Mercury Milan Hybrid

Written By nyit on Tuesday, April 12, 2011 | 4:46 AM

When we get a hybrid or other high-mileage vehicle to test drive we have a different goal than perhaps most automotive reviewers. We try to get the worst mileage possible driving with all our bad habits on display.

Sounds crazy huh? But we already know the EPA mileage numbers — which are fairly accurate since the government revised its criteria in 2008 — and we’ve usually already read that some journalist has achieved super out-of-this-world numbers trying to outdo every other writer.

But that’s not how these vehicles are driven day-in and day-out, month-after-month, year-after-year by an owner. He or she will probably drive the car like they’ve driven cars all their lives — in a hurry to get from point A to point B, in a hurry to merge into traffic on the freeway, in a hurry to beat the next guy at the stoplight, and pushing the outer edges of the speed limit on the open highway.

Let’s face it, unless gas prices climb to record levels people simply are not going change their driving habits. So what we want to report is what drivers can really expect from a high-mileage car in the real world if old habits are not broken.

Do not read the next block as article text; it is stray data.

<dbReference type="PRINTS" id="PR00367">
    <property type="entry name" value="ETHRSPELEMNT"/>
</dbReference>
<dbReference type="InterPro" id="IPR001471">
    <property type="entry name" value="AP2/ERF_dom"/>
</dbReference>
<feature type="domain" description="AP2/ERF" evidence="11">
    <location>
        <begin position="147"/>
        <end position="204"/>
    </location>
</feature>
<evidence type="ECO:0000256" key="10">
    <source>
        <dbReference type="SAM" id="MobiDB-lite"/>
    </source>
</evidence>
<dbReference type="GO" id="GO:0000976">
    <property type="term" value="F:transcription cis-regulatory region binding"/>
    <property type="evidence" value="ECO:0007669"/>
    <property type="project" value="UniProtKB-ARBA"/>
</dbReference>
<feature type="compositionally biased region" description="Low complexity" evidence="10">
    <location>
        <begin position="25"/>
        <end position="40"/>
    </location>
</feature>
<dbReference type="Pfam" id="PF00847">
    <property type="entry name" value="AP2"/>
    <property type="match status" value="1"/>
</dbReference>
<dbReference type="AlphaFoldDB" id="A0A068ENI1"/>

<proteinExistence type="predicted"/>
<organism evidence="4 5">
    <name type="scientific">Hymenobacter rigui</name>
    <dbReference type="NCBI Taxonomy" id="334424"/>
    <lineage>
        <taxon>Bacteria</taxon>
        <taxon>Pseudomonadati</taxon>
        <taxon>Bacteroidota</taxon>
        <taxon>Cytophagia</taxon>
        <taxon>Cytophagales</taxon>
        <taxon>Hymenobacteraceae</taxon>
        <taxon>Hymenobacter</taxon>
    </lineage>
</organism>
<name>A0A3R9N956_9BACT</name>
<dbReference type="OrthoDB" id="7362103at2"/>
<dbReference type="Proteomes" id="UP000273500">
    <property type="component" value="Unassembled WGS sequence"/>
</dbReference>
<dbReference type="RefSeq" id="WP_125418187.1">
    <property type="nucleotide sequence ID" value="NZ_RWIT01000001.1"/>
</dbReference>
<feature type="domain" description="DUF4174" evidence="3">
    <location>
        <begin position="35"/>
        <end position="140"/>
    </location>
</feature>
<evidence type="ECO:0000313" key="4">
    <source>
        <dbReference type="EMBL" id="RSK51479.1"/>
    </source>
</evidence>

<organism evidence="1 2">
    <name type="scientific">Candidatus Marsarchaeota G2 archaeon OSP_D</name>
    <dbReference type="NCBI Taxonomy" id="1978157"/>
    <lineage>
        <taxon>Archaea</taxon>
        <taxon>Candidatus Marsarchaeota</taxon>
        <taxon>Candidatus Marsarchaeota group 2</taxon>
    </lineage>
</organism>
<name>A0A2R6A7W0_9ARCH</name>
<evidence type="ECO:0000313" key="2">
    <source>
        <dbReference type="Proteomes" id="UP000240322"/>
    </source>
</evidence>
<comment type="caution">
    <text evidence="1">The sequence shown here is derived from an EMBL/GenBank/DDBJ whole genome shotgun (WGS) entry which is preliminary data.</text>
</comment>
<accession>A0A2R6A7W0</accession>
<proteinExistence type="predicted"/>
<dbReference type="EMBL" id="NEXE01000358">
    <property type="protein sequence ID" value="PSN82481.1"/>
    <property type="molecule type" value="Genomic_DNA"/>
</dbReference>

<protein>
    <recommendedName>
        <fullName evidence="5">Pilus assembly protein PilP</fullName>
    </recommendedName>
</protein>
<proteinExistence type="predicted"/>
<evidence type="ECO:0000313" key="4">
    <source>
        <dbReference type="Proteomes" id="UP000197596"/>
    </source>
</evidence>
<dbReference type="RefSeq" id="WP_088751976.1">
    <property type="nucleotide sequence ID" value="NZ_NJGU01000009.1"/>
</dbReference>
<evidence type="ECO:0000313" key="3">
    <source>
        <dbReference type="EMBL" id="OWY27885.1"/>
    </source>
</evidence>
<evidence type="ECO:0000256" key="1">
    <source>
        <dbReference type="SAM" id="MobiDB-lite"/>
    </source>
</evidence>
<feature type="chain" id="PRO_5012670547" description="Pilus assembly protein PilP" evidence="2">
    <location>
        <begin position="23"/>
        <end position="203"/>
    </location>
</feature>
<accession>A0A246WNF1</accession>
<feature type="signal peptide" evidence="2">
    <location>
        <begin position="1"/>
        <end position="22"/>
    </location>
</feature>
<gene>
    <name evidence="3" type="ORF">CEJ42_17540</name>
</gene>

All that being said, let’s cut right to it. We achieved 35 miles to the gallon over about 225 miles of highway and city driving in the 2010 Mercury Milan Hybrid. The Milan, and its twin, the Ford Fusion Hybrid, are rated at 41 mpg city and 36 mpg highway.

So if we can wring out 35 mpg — as posted on the Mercury’s gas mileage computer when we handed over the keys — in our best lead-foot driving tradition, most drivers can expect at least as good. Sure, if they set their sights on getting more, it’s possible to eclipse 40 mpg. But, we strive for realism.

Thirty-five miles to the gallon in a well-equipped mid-sized sedan with very adequate performance and excellent road manners is certainly something to cheer about. And we think Ford’s Milan/Fusion hybrid effort is one of the best yet.

The Milan drives like a regular sedan and that’s a biggie in our book. No, the new Toyota Prius — as good as it is and it is good — still drives and looks like, well, a hybrid. At least that’s our take.

Other hybrids built on standard mid-sized platforms — Chevrolet Malibu, Toyota Camry and Nissan Altima — aren’t as fuel efficient and for the most part don’t offer the same level of driving dynamics — the same seamless integration between gas and electric — as the Milan/Fusion. And the Altima is only available in a handful of states.

The things that really vault the Fusion/Milan ahead of the Prius (which, granted does get better mileage and costs a bit less) are the driving dynamics. The Milan simply drives like a really good mid-sized gas-engine vehicle. It is as close to what you are used to in a well-equipped sedan as any hybrid on the road. In fact, sans all the driving aids available on the dashboard, you could easily forget in a short time that you are driving a hybrid.

The question with this vehicle as with all hybrids even as good as this one is cost? Will the extra monetary outlay at the time of purchase save enough at the gas pumps to make it a viable option?

No matter how green we are, most of us have to factor economics into our buying decisions. Disposable income is a scarce commodity that has to be used wisely regardless of our environmental views.